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Postecoglou takes Socceroos on upward trajectory

Australia coach Ange Postecoglou and forward Tim Cahill
© Getty Images

Fifteen months ago Ange Postecoglou took charge of an Australia side at a low ebb, and with the 2014 FIFA World Cup™ looming fast on the horizon. Yet even in that relatively short time, the scope of highs and lows have been enormous. Australia dipped to an all-time FIFA/Coca-Cola World Ranking low of 100 at the end of 2014, yet just a month later had achieved their greatest triumph by being crowned kings of Asia.

In late 2013, successive 6-0 defeats by Brazil and France saw the end of Holger Osieck’s reign, with Ange Postecoglou given the controls. It was not just a rare local appointment following a succession of foreign coaches, but Postecoglou, emboldened by a five-year contract, was given the imprimatur to do things his way. Only a few survivors from the Socceroos 'golden generation', which played with such vigour at the 2006 and 2010 World Cups, were still making a tangible contribution. The team was in need of revitalisation and Postecoglou had a successful track record in that regard.

Australia fielded the second-oldest roster at South Africa 2010, yet only six squads in the 32-team field at Brazil 2014 were younger than the Socceroos. The rejuvenation had begun, but there be would pain along the way. Australia pushed both Chile and semi-finalists Netherlands to the edge in Brazil, before suffering a third defeat – a hefty one-sided one – against exiting world champions Spain.

Either side of the World Cup, Australia struggled to win as Postecoglou continued to mix his squad, seeking the perfect formula for success. But all the while Postecoglou was instilling the same mantra which had served him so well at club level in the A-League. This was to be a team to play with high intensity, fast tempo ball movement, high pressing and, above all, a positive attacking mindset. Postecoglou also aimed to restore pride in the national team shirt. This, though, was not borne out of raw jingoism, but rather a re-instilling of the kind of can-do attitude which saw the Socceroos claim numerous against-the-odds wins over the past few decades.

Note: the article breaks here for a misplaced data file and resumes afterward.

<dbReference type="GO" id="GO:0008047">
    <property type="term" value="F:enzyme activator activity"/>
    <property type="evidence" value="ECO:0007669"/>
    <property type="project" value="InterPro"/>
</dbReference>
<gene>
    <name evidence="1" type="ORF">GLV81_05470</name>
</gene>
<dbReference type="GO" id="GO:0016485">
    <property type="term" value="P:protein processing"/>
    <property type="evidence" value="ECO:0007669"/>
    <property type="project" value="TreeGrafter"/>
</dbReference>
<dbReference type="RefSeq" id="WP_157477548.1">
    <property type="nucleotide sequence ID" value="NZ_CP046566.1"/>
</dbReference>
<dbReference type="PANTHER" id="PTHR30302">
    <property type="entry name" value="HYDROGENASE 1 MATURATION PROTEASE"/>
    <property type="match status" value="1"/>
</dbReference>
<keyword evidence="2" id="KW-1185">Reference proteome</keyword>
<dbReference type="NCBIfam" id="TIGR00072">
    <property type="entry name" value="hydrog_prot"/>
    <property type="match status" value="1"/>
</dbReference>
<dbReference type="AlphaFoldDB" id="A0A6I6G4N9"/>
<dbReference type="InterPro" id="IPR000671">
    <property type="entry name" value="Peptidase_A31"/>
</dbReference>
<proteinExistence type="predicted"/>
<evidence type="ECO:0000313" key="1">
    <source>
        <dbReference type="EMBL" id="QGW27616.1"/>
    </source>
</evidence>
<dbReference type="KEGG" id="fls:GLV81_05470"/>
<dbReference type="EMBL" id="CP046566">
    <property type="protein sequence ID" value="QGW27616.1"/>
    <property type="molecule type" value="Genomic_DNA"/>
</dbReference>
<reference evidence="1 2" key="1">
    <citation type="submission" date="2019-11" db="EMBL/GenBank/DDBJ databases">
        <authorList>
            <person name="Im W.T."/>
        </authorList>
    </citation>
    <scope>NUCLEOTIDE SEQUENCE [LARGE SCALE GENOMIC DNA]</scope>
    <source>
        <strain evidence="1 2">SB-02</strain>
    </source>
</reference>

Asian delight, Russia target
Leading into last month’s AFC Asian Cup, Australia were ranked tenth in the continent, and had won just once in the 11 games following Postecoglou’s debut at the helm. There were few survivors from the squad which narrowly lost in the final against Japan four years earlier in Qatar. Indeed, only captain Mile Jedinak and talismanic goalscorer Tim Cahill retained their place from the side which lined up in Doha.

However, Australia won five of their six matches at January's Asian Cup, scoring the most goals en route to being crowned continental kings for the first time since joining the AFC in 2006. Postecoglou never wavered from belief in his methods, and was duly rewarded.

“I have spent the last 14 months working with a group of players I’ve invested a lot of faith in, because I figured that when the time comes we’d get the return,” he said. “It sounds a bit smart now at the end of it, but I really believed we could win.”

Recognition also came on the FIFA/Coca-Cola World Ranking, with the Socceroos making a massive 37-place leap on the back of their Asian Cup win to be ranked fourth in Asia and 63rd overall.

Now the focus swings to Russia 2018, where Postecoglou has further ambitions. “We’ve got to push on now,” he said, even before the bright afterglow of the Asian Cup win had dimmed. "We want to go to the next World Cup and make an impact. I'm not going to put any limits on what they can achieve. This is not the end of the journey just the beginning.”

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